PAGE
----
Many people were mad.  Some were grateful, saying it was what was best to slow the spread. But the core thing about this story that stood out to me is how they adapted their mission to spread cheer during this pandemic.

They decided to do virtual pony appointments for all families who wanted to participate. Out of all of the ways Zoom is being utilized right now, for business meetings, conference calls, and virtual happy hours, I think signing on to stare at a horse wearing a unicorn horn has got to be the best use of your computer’s webcam.

It brightened my spirits to see how this program was able to think on its feet and shift their methods to accommodate for COVID-19 conditions. I love stories like that!

That’s all for now. Be back soon!

 

HERE WE ARE#J4450

Hey blog.

I haven’t written in a while. Here’s why.

This time two weeks ago, I was still at Mizzou. I was still living with my friends, going about a somewhat normal life given the current circumstances. Then, my housing unit I lived in decided to close. I had 48 hours to get up and get out.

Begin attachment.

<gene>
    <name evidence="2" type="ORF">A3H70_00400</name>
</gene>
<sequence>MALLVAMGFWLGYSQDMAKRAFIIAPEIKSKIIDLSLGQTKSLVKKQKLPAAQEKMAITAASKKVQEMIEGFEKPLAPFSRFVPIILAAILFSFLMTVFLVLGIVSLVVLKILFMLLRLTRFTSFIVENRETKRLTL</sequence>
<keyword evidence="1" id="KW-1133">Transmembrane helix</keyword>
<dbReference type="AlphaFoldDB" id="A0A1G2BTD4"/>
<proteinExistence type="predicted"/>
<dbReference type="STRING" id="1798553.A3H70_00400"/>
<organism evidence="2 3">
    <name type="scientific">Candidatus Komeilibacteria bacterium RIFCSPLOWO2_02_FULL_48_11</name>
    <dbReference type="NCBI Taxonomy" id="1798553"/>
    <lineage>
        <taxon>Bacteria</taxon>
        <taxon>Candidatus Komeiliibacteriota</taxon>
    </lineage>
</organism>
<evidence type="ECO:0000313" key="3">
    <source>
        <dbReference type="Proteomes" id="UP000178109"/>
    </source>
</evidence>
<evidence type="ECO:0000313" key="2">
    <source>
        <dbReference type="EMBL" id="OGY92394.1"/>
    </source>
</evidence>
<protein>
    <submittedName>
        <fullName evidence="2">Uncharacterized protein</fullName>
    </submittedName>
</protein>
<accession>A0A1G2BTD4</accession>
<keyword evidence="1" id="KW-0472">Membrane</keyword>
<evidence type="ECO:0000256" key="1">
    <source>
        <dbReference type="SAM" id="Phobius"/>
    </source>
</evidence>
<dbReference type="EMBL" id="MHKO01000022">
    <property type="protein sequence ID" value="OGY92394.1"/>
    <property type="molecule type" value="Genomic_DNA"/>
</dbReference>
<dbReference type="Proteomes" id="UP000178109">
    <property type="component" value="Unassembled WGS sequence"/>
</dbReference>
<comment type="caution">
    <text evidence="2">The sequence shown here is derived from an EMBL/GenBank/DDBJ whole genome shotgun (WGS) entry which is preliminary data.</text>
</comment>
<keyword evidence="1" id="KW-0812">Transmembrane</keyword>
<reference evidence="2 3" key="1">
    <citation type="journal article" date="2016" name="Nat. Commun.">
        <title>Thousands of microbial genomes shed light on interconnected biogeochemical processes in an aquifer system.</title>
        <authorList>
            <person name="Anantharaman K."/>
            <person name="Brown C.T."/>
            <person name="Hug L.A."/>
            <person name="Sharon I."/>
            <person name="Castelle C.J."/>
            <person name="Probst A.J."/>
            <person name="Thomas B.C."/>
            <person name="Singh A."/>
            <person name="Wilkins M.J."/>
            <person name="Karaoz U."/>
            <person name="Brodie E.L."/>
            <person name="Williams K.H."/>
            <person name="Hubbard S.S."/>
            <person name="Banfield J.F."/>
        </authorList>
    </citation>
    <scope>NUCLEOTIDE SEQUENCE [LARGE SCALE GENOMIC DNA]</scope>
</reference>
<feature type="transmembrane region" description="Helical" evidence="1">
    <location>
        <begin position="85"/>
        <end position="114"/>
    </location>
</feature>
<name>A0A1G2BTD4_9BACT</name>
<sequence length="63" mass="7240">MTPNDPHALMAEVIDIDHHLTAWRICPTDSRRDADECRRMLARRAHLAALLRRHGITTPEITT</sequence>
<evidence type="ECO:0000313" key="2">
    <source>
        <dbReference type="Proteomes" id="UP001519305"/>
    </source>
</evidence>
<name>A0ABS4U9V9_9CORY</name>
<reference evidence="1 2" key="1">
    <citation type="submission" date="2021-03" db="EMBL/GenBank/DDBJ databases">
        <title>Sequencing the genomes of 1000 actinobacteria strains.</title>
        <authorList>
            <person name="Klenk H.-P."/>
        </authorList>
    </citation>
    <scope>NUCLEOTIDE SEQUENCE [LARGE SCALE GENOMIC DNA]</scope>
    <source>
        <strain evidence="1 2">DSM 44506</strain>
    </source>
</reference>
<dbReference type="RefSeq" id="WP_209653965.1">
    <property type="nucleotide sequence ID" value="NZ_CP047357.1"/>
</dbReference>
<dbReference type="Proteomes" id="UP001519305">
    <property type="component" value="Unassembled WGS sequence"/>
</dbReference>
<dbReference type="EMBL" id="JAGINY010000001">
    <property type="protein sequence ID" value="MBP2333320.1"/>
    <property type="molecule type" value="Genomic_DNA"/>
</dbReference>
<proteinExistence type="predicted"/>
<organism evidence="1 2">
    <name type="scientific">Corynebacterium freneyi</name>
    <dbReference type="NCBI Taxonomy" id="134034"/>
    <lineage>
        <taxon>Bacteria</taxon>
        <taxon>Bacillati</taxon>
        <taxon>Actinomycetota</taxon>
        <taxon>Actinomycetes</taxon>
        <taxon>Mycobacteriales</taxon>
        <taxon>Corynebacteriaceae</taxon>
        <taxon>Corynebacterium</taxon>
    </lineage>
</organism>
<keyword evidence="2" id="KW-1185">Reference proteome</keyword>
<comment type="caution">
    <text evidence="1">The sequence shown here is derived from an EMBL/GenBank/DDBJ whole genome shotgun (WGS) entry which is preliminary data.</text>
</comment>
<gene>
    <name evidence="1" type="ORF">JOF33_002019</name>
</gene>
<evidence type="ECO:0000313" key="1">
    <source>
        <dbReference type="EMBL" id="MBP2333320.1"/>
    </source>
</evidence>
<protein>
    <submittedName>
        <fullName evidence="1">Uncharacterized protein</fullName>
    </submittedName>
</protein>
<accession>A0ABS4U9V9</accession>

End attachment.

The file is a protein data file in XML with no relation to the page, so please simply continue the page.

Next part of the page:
I am writing this from my house in Texas, where I will be living for the foreseeable future. I never would have thought I would be in this position right now, but so much is changing that at this point, anything could happen.

If I am being honest, I am struggling. I need to be social to keep my mental state relatively sane, so being cooped up in the house hundreds of miles away from my friends is effectively my worst nightmare. It feels weird doing college things in my high school bedroom, under my parent’s roof when I am used to a more independent lifestyle. I am mourning the loss of the rest of my junior year, which was going to be tough but at least we were in it together. I also know a lot of people that are being hit close to home by the disease, with a lot of friends and loved ones knowing someone who has COVID-19. That’s the worst part, knowing that someone I love is sad and not being able to do anything to comfort them.

I am also experiencing a sensation I have never felt before: wanting to turn off the news. I am a journalist, so I should want to be more up to date on COVID-19 than anyone, right? Well, wrong. And I feel disappointed in myself for feeling this way. I love journalism and its value now is more apparent than ever, but I am finding myself to be really overwhelmed with anxiety and sadness about our reality. And I’ve come to accept that is what makes me human, and knowing my limits of negative news consumption is something I have unfortunately been forced to test out recently.

I am adapting to the situation more and more every day, and there are a lot of silver linings. I can cook again (yay!), be with my family again, and spend more time walking around outside than usual. If staying home is the most difficult thing I am asked to do in my lifetime, I am lucky. It doesn’t mean it doesn’t have its challenges, but I am adjusting accordingly.